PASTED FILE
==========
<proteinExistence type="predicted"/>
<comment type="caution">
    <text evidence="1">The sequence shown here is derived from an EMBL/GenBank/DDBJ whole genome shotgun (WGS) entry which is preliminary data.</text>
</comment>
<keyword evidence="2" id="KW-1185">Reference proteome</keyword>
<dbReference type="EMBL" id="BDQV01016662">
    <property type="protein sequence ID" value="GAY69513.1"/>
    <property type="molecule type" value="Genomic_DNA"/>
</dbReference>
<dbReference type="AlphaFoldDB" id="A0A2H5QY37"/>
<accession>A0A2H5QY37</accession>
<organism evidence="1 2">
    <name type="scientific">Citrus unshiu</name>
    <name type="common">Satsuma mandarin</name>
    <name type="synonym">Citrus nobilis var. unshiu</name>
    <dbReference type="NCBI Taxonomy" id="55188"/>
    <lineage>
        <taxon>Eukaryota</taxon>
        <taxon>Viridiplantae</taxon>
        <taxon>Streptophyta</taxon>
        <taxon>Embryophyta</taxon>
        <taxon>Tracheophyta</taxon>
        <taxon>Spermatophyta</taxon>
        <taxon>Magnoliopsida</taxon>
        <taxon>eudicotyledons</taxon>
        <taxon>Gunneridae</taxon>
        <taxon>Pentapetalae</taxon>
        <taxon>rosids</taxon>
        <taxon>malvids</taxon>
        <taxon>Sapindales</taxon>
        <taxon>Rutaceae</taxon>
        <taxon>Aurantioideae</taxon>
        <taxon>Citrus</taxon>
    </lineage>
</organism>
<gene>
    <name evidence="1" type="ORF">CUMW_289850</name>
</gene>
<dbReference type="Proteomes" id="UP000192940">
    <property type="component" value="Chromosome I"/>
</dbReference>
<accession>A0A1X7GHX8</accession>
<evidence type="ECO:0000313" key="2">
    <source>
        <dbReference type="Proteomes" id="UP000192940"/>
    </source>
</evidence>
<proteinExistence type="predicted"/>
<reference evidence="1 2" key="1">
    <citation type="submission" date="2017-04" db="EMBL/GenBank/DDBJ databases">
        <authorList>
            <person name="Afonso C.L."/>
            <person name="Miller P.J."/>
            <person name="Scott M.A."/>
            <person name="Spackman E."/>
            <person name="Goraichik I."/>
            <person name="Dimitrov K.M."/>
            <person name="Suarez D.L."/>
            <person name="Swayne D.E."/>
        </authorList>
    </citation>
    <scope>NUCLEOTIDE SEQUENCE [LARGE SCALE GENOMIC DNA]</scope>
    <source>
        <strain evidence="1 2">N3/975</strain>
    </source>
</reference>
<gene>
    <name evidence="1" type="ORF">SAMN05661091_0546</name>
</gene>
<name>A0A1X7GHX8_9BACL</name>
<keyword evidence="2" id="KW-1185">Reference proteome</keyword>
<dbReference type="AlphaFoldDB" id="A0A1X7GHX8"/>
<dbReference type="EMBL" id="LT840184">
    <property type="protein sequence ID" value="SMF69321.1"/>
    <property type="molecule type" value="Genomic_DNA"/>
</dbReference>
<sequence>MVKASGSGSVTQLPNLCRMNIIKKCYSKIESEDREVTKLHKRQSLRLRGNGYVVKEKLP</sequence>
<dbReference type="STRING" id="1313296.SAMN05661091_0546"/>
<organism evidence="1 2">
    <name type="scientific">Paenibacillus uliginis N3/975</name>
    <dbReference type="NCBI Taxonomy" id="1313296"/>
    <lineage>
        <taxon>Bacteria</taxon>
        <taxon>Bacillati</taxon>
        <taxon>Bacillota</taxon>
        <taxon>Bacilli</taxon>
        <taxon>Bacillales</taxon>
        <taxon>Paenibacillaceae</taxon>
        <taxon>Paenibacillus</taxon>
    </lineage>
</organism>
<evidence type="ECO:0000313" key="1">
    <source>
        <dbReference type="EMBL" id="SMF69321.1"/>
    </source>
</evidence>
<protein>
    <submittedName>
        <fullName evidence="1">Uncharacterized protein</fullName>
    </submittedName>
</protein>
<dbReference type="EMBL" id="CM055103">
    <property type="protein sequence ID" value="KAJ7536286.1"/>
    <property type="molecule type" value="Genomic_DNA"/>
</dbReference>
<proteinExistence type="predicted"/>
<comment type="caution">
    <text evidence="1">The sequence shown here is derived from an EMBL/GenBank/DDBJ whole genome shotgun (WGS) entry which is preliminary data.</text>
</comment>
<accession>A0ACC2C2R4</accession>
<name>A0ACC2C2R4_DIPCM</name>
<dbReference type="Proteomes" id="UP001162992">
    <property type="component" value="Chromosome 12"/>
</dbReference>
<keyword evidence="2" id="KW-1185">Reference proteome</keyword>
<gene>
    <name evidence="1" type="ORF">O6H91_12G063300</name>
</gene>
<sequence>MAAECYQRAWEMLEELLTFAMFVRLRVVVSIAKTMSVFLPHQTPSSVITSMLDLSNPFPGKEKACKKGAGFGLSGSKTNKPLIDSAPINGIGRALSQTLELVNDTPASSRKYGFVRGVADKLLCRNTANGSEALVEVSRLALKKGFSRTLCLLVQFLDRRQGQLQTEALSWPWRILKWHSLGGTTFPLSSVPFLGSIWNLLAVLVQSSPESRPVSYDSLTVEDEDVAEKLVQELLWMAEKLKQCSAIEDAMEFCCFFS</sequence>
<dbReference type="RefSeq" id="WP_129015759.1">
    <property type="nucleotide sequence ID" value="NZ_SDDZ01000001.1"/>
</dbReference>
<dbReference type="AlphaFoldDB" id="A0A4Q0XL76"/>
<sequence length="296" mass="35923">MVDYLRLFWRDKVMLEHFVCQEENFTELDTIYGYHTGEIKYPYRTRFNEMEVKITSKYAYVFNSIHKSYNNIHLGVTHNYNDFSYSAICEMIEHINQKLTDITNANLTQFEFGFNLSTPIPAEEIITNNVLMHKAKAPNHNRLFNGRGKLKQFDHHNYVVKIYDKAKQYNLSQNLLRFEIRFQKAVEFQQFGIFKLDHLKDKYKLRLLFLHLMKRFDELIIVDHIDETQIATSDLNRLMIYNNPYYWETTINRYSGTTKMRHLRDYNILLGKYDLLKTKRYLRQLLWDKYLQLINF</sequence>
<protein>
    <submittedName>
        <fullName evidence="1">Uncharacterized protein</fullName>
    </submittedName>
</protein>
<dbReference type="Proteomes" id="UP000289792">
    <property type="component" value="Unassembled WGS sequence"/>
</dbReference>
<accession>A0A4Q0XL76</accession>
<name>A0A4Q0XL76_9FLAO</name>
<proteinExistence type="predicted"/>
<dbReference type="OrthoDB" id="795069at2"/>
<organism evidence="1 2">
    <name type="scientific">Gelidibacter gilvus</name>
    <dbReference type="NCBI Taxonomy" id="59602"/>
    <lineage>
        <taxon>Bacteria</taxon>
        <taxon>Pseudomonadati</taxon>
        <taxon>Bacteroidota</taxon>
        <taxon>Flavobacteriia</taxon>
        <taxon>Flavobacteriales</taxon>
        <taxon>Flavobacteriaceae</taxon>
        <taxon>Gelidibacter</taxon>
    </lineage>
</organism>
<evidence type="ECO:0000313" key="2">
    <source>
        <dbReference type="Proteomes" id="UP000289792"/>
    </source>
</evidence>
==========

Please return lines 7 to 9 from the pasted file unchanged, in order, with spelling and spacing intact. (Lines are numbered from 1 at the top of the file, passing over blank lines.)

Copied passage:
    <property type="protein sequence ID" value="GAY69513.1"/>
    <property type="molecule type" value="Genomic_DNA"/>
</dbReference>